On the occasion of Teach For America’s 20th Anniversary Summit, we hosted a Shabbat dinner for 155 Teach For America staff, corps members and alumni who had descended upon Washington, D.C., alongside nearly 11,000 of their colleagues, to take stock of the organization’s progress over the past two decades and to lay out its goals for the future.
The dinner was a celebration of Teach For America’s success and our deep partnership that has taken root in Oklahoma, across the U.S. and in Israel. It was also in recognition of the alumni of the REALITY Teach For America Israel Experience, a program we co-founded with the Samberg Family Foundation that enables corps members to spend 10 days exploring Israel from a service and education perspective, as well as connecting their secular service work as teachers to their personal values and motivations for repairing the world. (Read The REALITY Israel Experience: An Impact Study)
|Wendy Kopp, Founder of Teach For America, speaking at the REALITY Shabbat dinner.|
|REALITY alumni (from left: Laurel Horn, Ross Heyman and Becca Slatin) leading Shabbat prayers.|
|Lynn and REALITY alum Dan Huebner listen to a
Shabbat story from ROI director Justin Korda
|“Fireside chat” with Maxine Clark of Build-A-Bear, interviewed by Andrew Mandel of Teach For America.|
Joining us and Teach For America were members of our team from Tulsa and Israel, as well as our partners from Repair the World, the Einhorn Family Charitable Trust and the Samberg Family Foundation. Together, we learned about leadership from Wendy Kopp, Teach For America’s founding visionary, and had a conversation with Maxine Clark, Chief Executive Bear of Build-A-Bear Workshop and a member of Teach For America’s board of directors. (Photos and videos to come!)
For her part, Lynn spoke about accepting the yolk of responsibility for planting the seeds for the next generation, about believing in the power of education and values-based leadership, and about our privilege and responsibility as human beings to pick up the mantle of service and positively impact communities and individuals in need.
“To everyone here tonight,” she said, “you are the leaders of a service movement taking root across our great nation. I challenge you to infuse that service with meaning, purpose and values. And I challenge you to inspire your family, friends and colleagues to join you by asking them, ‘Will you serve with me?’” (Read Answering the Call to Greatness, Lynn’s recent op-ed in the JTA about service as the great human connector.)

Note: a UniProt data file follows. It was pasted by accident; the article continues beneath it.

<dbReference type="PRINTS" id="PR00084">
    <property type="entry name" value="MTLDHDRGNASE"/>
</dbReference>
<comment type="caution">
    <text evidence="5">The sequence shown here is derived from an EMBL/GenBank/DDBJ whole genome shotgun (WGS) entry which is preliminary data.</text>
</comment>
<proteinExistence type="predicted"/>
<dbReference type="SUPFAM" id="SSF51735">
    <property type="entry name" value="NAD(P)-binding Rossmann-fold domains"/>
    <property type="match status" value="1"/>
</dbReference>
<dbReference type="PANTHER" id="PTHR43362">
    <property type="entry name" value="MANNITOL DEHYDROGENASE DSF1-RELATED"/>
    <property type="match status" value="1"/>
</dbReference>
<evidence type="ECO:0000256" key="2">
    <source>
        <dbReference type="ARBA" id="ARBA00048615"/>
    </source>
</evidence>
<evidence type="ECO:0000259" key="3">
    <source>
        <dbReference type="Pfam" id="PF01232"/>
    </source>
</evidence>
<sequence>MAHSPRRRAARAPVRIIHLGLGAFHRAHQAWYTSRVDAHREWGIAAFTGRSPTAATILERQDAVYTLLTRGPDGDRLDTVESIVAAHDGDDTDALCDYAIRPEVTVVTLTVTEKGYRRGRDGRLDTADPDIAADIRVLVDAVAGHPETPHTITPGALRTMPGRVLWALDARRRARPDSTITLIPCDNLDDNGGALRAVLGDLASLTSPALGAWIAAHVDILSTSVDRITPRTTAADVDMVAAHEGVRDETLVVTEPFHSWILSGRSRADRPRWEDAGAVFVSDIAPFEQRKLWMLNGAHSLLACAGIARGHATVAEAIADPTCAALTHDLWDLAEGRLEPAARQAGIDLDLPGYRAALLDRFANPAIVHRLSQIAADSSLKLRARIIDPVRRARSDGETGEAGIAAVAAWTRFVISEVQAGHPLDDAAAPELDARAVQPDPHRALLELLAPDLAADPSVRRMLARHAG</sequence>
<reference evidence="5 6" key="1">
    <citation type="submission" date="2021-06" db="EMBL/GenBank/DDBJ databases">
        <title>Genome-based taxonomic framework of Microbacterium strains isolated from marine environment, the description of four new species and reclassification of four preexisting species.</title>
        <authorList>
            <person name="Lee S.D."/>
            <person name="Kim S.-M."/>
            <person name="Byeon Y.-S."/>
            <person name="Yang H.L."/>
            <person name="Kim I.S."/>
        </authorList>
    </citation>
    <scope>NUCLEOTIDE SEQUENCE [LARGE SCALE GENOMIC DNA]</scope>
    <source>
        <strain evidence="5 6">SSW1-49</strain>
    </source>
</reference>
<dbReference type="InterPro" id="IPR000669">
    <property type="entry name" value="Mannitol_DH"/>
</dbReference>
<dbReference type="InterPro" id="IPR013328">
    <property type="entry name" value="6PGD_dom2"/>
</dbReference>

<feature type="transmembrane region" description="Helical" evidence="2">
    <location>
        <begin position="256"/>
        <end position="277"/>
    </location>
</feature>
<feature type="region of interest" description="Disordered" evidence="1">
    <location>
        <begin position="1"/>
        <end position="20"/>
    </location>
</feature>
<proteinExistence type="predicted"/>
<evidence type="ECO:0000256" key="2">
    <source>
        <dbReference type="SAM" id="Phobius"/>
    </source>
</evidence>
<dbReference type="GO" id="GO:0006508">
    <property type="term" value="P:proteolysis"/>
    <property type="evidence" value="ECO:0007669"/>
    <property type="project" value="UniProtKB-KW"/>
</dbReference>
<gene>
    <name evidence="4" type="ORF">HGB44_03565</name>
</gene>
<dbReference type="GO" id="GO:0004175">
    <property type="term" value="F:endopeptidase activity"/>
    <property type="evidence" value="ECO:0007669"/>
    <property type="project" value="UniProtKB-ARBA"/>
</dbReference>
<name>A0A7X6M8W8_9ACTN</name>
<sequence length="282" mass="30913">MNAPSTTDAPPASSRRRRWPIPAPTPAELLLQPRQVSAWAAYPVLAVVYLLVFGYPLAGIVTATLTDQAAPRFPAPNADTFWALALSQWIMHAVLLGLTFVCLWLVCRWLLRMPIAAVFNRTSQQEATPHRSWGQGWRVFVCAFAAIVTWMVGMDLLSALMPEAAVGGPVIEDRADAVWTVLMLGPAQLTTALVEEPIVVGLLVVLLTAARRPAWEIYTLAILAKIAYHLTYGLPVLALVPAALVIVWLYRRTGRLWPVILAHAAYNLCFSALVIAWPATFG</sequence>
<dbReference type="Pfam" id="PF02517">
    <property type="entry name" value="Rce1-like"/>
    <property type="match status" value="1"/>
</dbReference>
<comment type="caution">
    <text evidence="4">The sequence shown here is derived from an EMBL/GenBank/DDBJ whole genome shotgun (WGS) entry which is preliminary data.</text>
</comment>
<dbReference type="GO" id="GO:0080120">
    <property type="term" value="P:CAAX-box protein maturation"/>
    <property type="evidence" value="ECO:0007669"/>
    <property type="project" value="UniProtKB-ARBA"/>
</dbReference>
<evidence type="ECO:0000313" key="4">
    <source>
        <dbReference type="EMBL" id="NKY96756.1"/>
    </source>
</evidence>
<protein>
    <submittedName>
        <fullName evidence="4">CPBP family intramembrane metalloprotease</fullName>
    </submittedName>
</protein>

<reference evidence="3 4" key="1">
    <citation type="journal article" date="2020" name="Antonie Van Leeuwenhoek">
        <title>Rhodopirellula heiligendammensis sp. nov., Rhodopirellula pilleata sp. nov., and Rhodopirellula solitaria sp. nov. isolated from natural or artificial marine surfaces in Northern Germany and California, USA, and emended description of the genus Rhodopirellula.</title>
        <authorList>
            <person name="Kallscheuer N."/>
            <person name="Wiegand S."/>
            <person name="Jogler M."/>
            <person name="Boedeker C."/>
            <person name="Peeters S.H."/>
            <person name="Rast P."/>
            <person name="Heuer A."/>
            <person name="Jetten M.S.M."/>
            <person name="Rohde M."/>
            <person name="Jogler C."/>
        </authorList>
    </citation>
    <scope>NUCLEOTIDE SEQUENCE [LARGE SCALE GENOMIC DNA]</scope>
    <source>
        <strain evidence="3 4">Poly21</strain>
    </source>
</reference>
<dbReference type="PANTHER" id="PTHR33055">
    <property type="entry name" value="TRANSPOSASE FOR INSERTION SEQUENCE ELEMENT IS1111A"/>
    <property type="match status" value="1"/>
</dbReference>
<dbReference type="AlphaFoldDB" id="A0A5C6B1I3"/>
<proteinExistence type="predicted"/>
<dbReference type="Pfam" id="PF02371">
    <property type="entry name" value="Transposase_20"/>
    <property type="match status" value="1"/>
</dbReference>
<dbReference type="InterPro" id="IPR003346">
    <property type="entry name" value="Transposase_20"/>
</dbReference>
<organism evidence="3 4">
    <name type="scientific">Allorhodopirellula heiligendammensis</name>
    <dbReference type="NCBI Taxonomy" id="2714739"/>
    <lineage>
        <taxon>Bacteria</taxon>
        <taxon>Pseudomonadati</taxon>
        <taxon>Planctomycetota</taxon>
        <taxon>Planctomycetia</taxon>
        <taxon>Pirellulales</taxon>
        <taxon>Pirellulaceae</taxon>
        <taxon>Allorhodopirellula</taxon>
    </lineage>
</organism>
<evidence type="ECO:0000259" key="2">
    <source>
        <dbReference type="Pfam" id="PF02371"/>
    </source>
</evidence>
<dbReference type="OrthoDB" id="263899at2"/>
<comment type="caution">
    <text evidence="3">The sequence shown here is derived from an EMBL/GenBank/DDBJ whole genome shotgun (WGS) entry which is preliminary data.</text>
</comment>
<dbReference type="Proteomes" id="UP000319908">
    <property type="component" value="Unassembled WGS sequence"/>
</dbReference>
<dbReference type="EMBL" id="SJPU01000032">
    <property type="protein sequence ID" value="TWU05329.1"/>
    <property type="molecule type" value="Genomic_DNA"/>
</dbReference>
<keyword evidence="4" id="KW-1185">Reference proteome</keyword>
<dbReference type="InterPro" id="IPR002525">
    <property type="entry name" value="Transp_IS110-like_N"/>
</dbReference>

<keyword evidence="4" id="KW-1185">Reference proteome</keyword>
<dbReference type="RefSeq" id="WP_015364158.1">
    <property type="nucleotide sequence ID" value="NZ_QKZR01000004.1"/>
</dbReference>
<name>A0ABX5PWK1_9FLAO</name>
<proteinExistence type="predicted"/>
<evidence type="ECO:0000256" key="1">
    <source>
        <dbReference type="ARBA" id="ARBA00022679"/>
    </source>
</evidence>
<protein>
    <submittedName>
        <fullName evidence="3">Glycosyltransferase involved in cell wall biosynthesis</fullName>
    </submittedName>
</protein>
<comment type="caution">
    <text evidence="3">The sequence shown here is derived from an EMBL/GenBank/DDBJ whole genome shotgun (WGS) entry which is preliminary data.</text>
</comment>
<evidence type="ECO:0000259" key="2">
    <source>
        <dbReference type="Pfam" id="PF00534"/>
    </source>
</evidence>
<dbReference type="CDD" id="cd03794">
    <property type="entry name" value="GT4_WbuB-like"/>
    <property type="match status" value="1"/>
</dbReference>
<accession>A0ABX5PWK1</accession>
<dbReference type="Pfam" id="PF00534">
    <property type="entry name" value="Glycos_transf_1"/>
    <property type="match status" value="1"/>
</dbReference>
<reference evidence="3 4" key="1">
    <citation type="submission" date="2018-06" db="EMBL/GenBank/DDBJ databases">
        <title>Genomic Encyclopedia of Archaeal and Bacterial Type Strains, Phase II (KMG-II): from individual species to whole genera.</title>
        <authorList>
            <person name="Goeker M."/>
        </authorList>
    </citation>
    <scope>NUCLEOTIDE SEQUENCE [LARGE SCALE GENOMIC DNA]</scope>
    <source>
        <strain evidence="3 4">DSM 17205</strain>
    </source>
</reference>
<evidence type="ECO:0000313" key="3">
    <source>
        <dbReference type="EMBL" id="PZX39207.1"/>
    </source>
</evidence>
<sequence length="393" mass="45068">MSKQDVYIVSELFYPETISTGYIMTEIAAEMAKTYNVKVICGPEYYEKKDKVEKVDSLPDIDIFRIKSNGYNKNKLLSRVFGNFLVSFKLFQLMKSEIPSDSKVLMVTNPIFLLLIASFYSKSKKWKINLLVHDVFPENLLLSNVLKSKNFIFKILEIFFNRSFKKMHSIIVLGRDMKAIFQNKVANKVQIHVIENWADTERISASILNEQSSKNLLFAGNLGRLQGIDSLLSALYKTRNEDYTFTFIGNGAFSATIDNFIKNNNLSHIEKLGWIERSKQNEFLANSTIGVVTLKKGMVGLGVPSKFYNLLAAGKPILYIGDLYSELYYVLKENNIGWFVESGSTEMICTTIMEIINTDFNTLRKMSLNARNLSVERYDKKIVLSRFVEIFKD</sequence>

It is with this unwavering belief in service, in its ability to help us unite our tradition as Jews with our universal values and to realize the full extent of our humanity, that we are invested in and committed to Teach For America, whose work in classrooms across the country is helping to close the achievement gap and establish educational equality and opportunity.
Herewith, a brief reflection from TFA corp member and REALITY 2010 alum, Aaron Burgess.
What a weekend! Never before, during my Teach For America experience, have I felt more part of a movement than I did during the 20th anniversary TFA summit here in DC. Joined by over 10,000 Teach For America corps members and alum, it was truly humbling to be in the same room with so many people devoted to social change and making the world a better place.
Despite the rather surprising fact that the achievement gap has not closed in the last 20 years, it was hard to leave the summit without a sense of optimism about the future. Hearing congressmen and women, chancellors of schools, mayors, and even the secretary of education all recognize the problems in our educational system and embrace Teach For America’s mission led to a feeling of optimism—but also one of urgency. The summit closed with speakers answering the simple question: What role will you play?
This is a question I think about frequently and one that was a core focus of the REALITY Israel Experience program I went on in 2010. I was fortunate to reunite with many REALITY alum that had traveled to DC for the summit at Shabbat dinner on Friday night and again on Sunday morning for brunch. It was the latter gathering that provided time for us to do one of the many things we learned in Israel: reflect.
In order to ensure the powerful and moving experience of the summit became a lasting and influential one, we sat down and discussed our charge: what role will we play? It is easy to a make a promise to yourself, as there is only one person who can hold you accountable—or just as easily let you off the hook. The REALITY group used this time to make a pledge to each other about the role we would each play in developing our leadership potential and working toward fundamental social change. I left truly believing that this network of dedicated, inspired individuals would not only make good on our respective promises to create change but that together we will make a positive impact on the Jewish world and in our global community. That day is not far off.
FOR MORE ON TEACH FOR AMERICA’S 20th ANNIVERSARY SUMMIT:
- Teach For America 20th Anniversary Summit Draws More Than 10,500 to Focus on Closing the Nation’s Achievement Gap
- Kopp: U.S. Needs Transformational Schools
- Teach For America: 5 Myths that Persist 20 Years On
- Cut Teach for America funding and we’ll be closer to flunking the future